I have an announcement to make: Canada's climate is about to change dramatically. It will get warm, the snow and ice will disappear and vegetation will emerge and flourish. And it has nothing to do with greenhouse gases.
You see, spring arrives next month. Sorry if that sounds anticlimactic, but in this country, changing seasons always mean changes in climate. Understanding why that happens can help us understand and dismiss one of the most commonly held fallacies about today's changing climate. Perhaps you've heard it: "the climate has always changed; this is just part of a natural cycle." That's incorrect, and here's why.
A nod to the sun
As Earth makes its journey around the sun each year, its northern hemisphere is tilted toward the sun for six months -- from March 21 to September 21, or spring and summer, the seasons of our longest, brightest and warmest days.
Spring doesn't arrive because of a rise in greenhouse gases in our atmosphere, it arrives because our part of the world gets longer days with more intense sunlight. Fall arrives because days get shorter and the sunlight is less intense. It's an annual cycle that has occurred as long as Earth has been going around the sun, and it's quite independent of greenhouse gases in the atmosphere.
(Our seasons are also influenced by the fact that Earth's orbit brings us closer to the sun in some months than in others.)
Seemingly in defiance of this annual cycle, however, our planet experiences periodic cold intervals we call ice ages. The last one ended about 20,000 years ago. At its maximum, it covered most of Canada with ice up to three kilometres thick.
How could this be? If our planet moves in a steady orbit around the sun, shouldn't our climate be steady?
Well, it turns out that our planet's movement around the sun is not perfectly 'steady'; it has three tiny irregularities.
First, its path around the sun varies: it's elliptical (not circular), but the shape of that ellipse changes over time, which affects how close we get to the sun. Second, Earth's axis tilts slowly back and forth within a range of about three degrees, varying our exposure toward the sun. Third, Earth has a slight wobble akin to the wobble of a spinning top, again varying our exposure toward the sun (as demonstrated in this graphic from NASA).
Image courtesy NASA
These three irregularities happen independently and have cycle times of thousands of years. Individually, each has only a small effect upon Earth's climate. However, the three cycles periodically overlap, and their maximum impacts happen at the same time. The result, formed gradually over many millennia, is an ice age. Then, equally slowly, the three cycles naturally desynchronize, eventually overlapping in the opposite direction, and things warm up again. (I'm simplifying somewhat; Google Milankovitch Cycles to learn more.)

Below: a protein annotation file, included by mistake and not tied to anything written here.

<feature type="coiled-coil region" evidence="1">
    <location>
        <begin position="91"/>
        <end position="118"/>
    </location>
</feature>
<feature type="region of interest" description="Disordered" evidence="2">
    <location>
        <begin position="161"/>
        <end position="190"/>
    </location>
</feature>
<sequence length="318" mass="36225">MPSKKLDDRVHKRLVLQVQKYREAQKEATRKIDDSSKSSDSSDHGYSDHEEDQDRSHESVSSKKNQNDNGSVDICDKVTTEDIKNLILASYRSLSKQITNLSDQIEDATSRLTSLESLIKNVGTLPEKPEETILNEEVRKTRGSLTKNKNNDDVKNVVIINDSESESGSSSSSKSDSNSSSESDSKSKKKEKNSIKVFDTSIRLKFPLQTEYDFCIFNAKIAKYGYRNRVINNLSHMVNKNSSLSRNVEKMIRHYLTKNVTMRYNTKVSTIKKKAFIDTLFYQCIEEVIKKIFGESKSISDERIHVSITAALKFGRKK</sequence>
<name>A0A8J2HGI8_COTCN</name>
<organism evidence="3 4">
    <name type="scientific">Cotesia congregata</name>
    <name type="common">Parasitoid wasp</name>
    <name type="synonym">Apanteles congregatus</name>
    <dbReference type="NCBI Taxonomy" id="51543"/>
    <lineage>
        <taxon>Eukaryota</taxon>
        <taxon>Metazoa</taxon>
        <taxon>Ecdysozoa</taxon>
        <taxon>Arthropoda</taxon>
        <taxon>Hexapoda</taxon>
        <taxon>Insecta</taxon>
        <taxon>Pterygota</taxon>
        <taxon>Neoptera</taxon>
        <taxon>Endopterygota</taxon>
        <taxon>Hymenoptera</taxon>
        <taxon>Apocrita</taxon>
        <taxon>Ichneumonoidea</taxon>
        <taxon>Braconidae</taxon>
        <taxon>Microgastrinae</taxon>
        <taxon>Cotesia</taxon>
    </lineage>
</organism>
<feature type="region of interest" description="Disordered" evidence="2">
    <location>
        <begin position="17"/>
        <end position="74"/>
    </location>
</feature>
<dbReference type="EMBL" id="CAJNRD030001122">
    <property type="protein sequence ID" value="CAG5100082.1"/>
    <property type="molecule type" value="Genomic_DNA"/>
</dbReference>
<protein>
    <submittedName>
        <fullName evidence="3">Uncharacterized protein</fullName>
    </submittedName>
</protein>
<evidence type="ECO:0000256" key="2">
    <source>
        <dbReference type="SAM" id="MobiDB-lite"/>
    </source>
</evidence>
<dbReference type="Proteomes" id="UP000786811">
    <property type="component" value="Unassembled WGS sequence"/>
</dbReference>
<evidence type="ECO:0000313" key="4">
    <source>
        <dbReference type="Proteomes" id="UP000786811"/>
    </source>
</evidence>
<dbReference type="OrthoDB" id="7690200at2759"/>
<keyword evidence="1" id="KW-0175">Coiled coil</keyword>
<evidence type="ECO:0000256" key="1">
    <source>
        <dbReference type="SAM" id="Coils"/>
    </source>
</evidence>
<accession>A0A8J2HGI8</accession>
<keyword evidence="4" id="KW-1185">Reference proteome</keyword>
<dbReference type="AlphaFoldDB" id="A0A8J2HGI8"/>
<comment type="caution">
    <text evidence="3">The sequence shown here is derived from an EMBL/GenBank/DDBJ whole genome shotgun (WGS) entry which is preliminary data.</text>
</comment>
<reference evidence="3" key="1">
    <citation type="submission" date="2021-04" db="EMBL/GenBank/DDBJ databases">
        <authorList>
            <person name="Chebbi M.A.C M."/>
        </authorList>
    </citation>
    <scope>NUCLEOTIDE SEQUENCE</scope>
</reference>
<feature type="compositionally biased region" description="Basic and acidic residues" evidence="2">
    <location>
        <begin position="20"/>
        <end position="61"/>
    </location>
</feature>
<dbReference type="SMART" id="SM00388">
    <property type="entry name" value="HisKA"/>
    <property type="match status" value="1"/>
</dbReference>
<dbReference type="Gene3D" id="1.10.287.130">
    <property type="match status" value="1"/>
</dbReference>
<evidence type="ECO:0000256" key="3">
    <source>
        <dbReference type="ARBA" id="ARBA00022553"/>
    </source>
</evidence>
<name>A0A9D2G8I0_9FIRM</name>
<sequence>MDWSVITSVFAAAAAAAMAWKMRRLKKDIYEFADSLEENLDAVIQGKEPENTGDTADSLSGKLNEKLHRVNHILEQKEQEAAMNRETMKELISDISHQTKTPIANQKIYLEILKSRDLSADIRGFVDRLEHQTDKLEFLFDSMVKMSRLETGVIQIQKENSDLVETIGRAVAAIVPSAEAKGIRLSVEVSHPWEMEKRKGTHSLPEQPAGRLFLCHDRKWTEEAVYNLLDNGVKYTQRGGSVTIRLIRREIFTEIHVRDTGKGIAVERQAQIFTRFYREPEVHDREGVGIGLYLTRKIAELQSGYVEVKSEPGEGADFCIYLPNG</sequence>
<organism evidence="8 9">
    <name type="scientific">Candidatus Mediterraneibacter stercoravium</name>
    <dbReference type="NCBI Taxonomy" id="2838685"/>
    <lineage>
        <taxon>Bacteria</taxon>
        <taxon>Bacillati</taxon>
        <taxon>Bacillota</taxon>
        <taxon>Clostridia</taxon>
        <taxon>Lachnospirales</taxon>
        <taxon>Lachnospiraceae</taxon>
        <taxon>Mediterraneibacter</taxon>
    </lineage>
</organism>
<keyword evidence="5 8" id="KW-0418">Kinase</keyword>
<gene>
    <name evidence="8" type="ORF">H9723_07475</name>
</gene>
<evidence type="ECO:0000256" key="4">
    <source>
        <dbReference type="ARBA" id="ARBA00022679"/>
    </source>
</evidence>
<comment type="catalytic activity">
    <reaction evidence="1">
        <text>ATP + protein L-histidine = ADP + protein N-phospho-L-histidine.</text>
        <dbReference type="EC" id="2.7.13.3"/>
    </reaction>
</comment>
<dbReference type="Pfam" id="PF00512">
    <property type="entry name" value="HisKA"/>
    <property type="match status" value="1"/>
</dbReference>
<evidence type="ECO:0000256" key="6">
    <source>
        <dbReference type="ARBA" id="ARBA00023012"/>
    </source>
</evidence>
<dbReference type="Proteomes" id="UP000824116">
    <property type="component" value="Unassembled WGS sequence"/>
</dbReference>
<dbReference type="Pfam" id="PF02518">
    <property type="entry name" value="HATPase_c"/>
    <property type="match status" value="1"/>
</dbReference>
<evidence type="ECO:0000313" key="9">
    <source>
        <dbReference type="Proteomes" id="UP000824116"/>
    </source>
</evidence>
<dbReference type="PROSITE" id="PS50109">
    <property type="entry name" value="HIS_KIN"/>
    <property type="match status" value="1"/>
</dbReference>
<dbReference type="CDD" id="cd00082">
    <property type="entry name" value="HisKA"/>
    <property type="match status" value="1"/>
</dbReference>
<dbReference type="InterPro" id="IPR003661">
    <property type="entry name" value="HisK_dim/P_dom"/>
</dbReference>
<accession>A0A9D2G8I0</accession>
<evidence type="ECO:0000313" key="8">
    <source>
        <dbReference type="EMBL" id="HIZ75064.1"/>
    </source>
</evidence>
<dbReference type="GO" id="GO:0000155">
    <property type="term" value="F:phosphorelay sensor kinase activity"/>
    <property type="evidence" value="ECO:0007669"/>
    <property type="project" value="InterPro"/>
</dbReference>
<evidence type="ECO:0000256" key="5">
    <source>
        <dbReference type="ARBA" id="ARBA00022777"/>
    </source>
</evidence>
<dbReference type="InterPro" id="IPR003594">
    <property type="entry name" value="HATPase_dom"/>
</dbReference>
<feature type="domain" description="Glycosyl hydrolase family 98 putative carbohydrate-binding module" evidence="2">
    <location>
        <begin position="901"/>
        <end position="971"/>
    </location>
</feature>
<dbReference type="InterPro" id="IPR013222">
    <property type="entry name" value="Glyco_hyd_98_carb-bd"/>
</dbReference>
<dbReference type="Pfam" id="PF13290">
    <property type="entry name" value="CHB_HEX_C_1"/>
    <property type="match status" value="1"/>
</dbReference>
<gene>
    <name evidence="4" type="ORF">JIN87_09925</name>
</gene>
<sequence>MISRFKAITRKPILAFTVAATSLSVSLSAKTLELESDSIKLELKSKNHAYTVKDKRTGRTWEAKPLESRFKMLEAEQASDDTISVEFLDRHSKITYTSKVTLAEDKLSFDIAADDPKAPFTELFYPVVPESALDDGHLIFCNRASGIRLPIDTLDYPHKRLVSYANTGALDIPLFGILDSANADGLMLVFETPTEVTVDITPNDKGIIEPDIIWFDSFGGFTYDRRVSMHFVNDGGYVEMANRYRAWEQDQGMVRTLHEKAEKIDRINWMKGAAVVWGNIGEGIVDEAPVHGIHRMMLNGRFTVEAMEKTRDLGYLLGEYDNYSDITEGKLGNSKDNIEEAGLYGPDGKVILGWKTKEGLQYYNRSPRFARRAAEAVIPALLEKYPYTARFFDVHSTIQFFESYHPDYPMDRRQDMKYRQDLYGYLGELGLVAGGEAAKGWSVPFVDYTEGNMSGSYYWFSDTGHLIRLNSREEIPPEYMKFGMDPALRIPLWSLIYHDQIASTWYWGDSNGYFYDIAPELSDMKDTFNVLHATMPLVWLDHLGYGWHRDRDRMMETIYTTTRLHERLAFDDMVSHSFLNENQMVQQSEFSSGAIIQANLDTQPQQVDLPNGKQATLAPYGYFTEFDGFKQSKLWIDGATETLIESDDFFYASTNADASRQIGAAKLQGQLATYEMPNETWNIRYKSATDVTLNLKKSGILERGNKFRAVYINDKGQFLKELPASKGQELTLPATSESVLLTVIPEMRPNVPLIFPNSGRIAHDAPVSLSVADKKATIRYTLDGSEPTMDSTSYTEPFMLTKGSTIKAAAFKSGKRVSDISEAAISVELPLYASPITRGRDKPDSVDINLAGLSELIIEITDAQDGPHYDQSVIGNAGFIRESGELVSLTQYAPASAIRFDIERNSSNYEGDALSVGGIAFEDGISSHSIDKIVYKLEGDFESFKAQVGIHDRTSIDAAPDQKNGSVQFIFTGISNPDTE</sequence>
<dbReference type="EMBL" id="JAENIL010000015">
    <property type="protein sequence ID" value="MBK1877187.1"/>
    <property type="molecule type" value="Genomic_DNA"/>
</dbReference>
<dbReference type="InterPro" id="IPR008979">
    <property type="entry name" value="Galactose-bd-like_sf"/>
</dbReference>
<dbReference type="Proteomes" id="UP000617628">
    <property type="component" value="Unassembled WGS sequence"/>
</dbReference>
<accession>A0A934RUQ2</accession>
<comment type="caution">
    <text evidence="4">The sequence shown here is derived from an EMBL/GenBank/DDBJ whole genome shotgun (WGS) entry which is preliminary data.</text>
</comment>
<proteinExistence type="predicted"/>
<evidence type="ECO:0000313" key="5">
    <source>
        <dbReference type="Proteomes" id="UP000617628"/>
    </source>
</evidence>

Like our seasons, ice ages and the warm periods that follow them are not caused by greenhouse gases; they are caused by changes in our relationship to the sun. Whereas seasons happen annually, these natural cycles happen over tens of thousands of years.
Natural changes, unnatural changes
The bottom line? It's true that Earth's climate was changing long before humankind began consuming fossil fuels and generating greenhouse gases. But these earlier climate changes occurred because of tiny irregularities in Earth's orbit that are now well understood, and those irregularities cannot explain the global warming we are seeing now. (Globally, January 2015 was the second warmest on record, behind only January 2007.) As well, earlier climate changes occurred over many millennia, not years or decades as we are seeing now.
It is naive, simplistic and incorrect to dismiss today's climate changes as "just part of natural cycles." So the next time someone suggests to you that they are, feel free to set them straight.
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